Scalars and antiscalars

(Redirected from Antiscalars)

A scalar in a geometric algebra is an element having grade 0. Scalars are just ordinary real numbers, and they do not involve any basis vectors.

The basis element representing the unit scalar is denoted by $$\mathbf 1$$, a boldface number one. The unit scalar $$\mathbf 1$$ is the multiplicative identity of the geometric product.

For a general element $$\mathbf a$$, the notation $$a_{\mathbf 1}$$ means the scalar component of $$\mathbf a$$.

An antiscalar in a geometric algebra is an element having antigrade 0. Antiscalars are multiples of the volume element given by the wedge product of all basis vectors.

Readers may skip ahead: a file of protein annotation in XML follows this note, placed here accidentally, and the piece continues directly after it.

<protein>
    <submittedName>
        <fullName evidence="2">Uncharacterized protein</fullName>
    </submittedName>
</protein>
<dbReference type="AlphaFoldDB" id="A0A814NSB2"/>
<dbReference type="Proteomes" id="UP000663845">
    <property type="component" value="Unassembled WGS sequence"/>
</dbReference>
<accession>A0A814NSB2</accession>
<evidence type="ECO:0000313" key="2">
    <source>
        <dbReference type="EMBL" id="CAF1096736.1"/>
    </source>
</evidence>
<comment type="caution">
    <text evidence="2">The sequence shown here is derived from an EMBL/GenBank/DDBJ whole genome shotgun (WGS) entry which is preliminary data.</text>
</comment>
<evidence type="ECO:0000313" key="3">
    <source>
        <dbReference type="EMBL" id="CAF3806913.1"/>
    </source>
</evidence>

The basis element representing the unit antiscalar is denoted by $$\large\unicode{x1D7D9}$$, a double-struck number one. The unit antiscalar $$\large\unicode{x1D7D9}$$ is the multiplicative identity of the geometric antiproduct.

For a general element $$\mathbf a$$, the notation $$a_{\large\unicode{x1D7D9}}$$ means the antiscalar component of $$\mathbf a$$.